• This historical novel, set in 1913, reveals thirteen-year-old Hazel Mull-Dare’s discovery of the source of her family’s wealth when she is sent from London to live on her grandparents’ Caribbean sugar cane plantation, formerly run by slaves.
Hopkinson, Deborah. (2006). Up before daybreak: Cotton and people in America. New York: Scholastic Nonfiction.
  • This nonfiction chapter book discusses the history of cotton in America from colonial times through the Great Depression, and compares and contrasts the particular role of cotton in the industrial economy of the north, the agricultural economy of the south in the 19th century, and the interdependence of the two. Like Sugar, this book articulates the human toll of cotton production, from the fields to the factory, and the hard work of enslaved and free Africans, poor whites, and European immigrants.
Kurlansky, Mark. (2000). The cod’s tale. Illustrated by S.D. Schindler. New York: G.P. Putnam’s Sons.
  • This nonfiction picture book adaptation of Kurlansky’s Cod: A Biography of the Fish that Changed the World introduces the role of cod fish in the Atlantic-based economies of Europe, Africa, the Caribbean, and North America’s northern colonies. This book reframes colonization in North America through the lens of the global marketplace, examines food culture in North America from colonial times to the present, articulates the role of cod fishing in the trans-Atlantic slave trade, and confronts the challenges of today’s fisheries.
Kurlansky, Mark. (2006). The story of salt. Illustrated by S.D. Schindler. New York: G.P. Putnam’s Sons.
  • This nonfiction picture book adaptation of Kurlansky’s Salt: A World History examines the role of salt in global economies from antiquity to the present, and the ways in which salt galvanized food production, shaped food cultures, and influenced politics.
O’Dell, Scott. (1990). My name is not Angelica. New York: Yearling.
  • In this historical novel, Riasha, a Senegalese teen, taken into slavery, attempts to take control of her life during the slave revolts on the island of St. John in 1733.
Peterson, Sheryl. (2002). Sugar. Let’s Investigate Series. Mankato, MN: Creative Education.
  • A nonfiction series survey book on sugar.
Pollan, Michael. (2009). The omnivore’s dilemma: The secrets behind what you eat. Adapted by Ritchie Chevat. New York: Dial Books.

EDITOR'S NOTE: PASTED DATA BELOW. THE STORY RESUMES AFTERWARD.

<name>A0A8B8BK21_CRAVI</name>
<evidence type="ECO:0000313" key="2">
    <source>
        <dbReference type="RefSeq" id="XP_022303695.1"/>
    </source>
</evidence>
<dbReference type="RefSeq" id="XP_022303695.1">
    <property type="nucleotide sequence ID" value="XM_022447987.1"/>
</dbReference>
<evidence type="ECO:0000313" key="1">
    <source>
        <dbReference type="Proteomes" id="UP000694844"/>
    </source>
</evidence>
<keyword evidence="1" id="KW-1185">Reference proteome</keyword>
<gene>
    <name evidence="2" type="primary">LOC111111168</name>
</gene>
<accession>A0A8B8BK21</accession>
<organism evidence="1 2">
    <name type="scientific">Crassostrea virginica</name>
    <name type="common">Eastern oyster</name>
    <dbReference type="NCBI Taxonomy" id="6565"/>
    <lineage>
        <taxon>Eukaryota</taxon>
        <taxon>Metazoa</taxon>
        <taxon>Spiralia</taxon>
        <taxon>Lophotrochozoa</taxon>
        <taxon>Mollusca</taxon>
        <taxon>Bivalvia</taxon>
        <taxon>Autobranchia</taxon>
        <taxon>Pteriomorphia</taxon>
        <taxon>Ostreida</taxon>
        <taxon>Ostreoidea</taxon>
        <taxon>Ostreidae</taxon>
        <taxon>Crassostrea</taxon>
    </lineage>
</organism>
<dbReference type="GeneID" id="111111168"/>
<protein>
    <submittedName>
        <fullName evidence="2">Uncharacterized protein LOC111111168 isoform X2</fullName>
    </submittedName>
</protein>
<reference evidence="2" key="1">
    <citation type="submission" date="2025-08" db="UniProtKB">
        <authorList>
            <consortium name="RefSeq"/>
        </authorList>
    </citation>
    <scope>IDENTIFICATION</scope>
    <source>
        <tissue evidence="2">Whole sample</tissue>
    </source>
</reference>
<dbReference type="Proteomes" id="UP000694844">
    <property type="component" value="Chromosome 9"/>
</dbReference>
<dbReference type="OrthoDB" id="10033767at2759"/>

• This young adult adaptation of The Omnivore’s Dilemma provides a snapshot of food industry and culture in the United States, and it isn’t pretty.
Schlosser, Eric. (2006). Chew on this: Everything you don’t want to know about fast food. Boston: Houghton Mifflin.
  • This young adult adaptation of Fast Food Nation describes the role of sugar, fats, chemicals, and other problematic elements of fast food and junk food in the United States.
Storace, Patricia. (2007). Sugar Cane: A Caribbean Rapunzel. Illustrated by R. Colon. New York: Jump at the Sun.
  • This re-telling of the Brothers Grimm’s Rapunzel story is set in the Caribbean and involves a stolen piece of sugar cane.
Mary Ann Cappiello About Mary Ann Cappiello

Mary Ann is a professor of language and literacy at Lesley University. A former public school language arts and humanities teacher, she is a passionate advocate for and commentator on children’s books. Mary Ann is the co-author of Teaching with Text Sets (2013) and Teaching to Complexity (2015) and Text Sets in Action: Pathways Through Content Area Literacy (Stenhouse, 2021). She has been a guest on public radio and a consultant to public television. From 2015-2018, Mary Ann was a member of the National Council of Teachers of English's Orbis Pictus Award for Outstanding Nonfiction (K-8) Committee, serving two years as chair.


  1. Again I am so impressed with what you have included in this blog and how well it is written. I remember a brief discussion of this text when you were doing your Longfellow family research. MSM